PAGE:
Addressing issues but not much in the way of decisions at Lincoln City City Council – They’ve got to work on them!
The Lincoln City City Council tackled some major issues Monday night, but as they tackled the issues, the issues tackled them back. Case in point – the federal government is encouraging coastal cities like Lincoln City to get low lying homes near the ocean higher in the air – however that’s done. Building a second story is pricey when you realize that the ground floor is a sitting duck. But at the same time, research geologists strongly predict that when the Cascadia earthquake hits the Oregon Coast, probably in the next 50 to 75 years, the beach and surrounding areas will sink at least 10 feet – probably more right on the water. So destruction of even a two story house is likely unavoidable. A likely scenario is after the shaking stops, residents will have about 10 minutes to get to higher ground because the earthquake/ocean surge will be arriving within minutes. More “planning” is in the works.
**** Correction on perspective of water/sewer charges.
A more complicated issue then came up – the council turning its attention to giving a fair number of Lincoln City residents a break on their sewer bills. Here’s the issue – the city is charging water customers for every gallon they use – even for the water they put on their vegetables, flowers and lawns. However, water use in the laundry room, kitchen and bathrooms goes down the drain and is shipped off to the water treatment facility – but not the water that’s used outside for growing food, flowers, trees, lawns, bird baths including swimming pools because that water keeps replacing what evaporation takes away. It’s not processed in the sewer plant. So the idea is this – the city is proposing to charge for treating only the water that goes to the sewer plant. Water purchased for growing lawns, flowers and swimming pools would be still charged for, but would not be applied to sewer bills. They stay on the water bills only. So there could be a net discount for qualified water customers who use a lot of water for lawns, flowers and farm animals. That means some water bill payers will receive negotiated reductions in sewer bills whose total, until now, implied that every drop of water going through their water meter will also go through a sewer treatment plant meter. And so the city seems willing to pass on the savings (so far) to Lincoln City water customers who do a lot of outdoor watering.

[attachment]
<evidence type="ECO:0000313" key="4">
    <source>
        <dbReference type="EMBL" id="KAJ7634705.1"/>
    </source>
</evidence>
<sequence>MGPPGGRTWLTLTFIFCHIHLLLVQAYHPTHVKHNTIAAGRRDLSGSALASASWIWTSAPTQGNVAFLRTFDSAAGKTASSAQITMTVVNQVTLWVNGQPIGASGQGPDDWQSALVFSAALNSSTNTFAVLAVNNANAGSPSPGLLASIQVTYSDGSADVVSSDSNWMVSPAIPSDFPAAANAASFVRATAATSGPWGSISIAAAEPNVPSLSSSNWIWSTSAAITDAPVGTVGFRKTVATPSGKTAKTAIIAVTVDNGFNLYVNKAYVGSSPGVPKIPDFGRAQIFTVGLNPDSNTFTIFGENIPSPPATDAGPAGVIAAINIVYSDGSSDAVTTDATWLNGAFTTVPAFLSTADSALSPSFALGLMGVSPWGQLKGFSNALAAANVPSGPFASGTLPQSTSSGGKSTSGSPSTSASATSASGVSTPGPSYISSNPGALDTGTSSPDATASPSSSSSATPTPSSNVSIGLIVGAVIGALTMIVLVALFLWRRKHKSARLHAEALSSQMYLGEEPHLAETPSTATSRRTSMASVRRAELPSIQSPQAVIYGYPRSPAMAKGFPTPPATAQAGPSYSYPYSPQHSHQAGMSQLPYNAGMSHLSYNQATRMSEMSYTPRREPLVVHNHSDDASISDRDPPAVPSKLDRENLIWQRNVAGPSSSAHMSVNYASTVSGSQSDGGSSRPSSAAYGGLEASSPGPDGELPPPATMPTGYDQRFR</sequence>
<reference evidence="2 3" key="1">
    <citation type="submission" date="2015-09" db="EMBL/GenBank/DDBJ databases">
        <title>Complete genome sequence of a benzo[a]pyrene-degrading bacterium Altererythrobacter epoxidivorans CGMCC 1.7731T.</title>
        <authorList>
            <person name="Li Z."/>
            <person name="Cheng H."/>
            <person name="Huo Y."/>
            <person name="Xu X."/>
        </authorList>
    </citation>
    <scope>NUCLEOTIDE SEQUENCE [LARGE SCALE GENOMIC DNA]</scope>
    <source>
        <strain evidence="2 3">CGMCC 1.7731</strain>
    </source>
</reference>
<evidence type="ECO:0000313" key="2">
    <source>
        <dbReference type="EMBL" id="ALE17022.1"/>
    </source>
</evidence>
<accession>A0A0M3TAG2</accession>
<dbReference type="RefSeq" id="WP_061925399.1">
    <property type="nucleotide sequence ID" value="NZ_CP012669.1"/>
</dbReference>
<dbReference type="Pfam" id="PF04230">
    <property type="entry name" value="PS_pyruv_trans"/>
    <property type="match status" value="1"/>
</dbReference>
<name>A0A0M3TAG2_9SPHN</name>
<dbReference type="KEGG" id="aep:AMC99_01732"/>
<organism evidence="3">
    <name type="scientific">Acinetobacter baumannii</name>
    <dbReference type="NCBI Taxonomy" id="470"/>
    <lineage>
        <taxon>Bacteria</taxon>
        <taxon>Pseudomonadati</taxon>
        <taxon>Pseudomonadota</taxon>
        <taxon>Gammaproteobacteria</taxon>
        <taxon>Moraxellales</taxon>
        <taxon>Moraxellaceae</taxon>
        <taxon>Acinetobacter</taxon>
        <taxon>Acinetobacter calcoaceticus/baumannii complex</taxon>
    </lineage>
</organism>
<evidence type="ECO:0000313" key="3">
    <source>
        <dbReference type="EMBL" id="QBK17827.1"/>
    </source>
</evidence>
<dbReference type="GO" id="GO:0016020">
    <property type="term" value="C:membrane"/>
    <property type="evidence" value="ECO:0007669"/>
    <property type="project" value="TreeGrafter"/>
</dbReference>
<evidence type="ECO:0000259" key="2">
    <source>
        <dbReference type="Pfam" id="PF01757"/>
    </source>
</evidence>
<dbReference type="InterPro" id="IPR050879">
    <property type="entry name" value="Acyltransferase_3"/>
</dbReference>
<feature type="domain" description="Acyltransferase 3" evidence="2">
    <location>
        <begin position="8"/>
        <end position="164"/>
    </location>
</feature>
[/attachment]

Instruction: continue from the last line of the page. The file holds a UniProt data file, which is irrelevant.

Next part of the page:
The council was a little taken aback with this picture but, none-the-less, they didn’t give up on the idea that somehow this new approach to charging honestly for actual “sewage load” (there’s no sewage load for outside watering) could still be made to pencil out. To say the least, “To Be Continued.”
The council then turned its attention on the rebuild of the West Devil’s Lake Road bridge which has been described as truly being on its last legs. Out of four bidders for the job, the city picked HP Civil Engineering out of Stayton. HP will design and build the bridge for just under $1.2 million. ODOT will pay most of the bill. Construction will start this fall. It also appears that during construction, emergency vehicles and sometimes regular commuters will still be able to get through there. At least that’s the plan. They may have it finished by early summer next year. If it’s a rainy spring maybe mid-fall.
The council got a rather unflattering report on how Lincoln City’s 4th of July celebration turned out. Lots of fun, live music, good times but also still too many headaches. It seems that what was described as a “too lenient” approach to outlawing fireworks on the beach really got out of control. City Manager Ron Chandler said it appears that stepped up law enforcement is in the offing with strong penalties against those who continue to flaunt the law on fireworks on public beaches in Lincoln City. So, more law enforcement, more police beach rigs and lots of fireworks confiscations and police writing expensive tickets for violators are likely in the works for next year’s 4th of July in Lincoln City.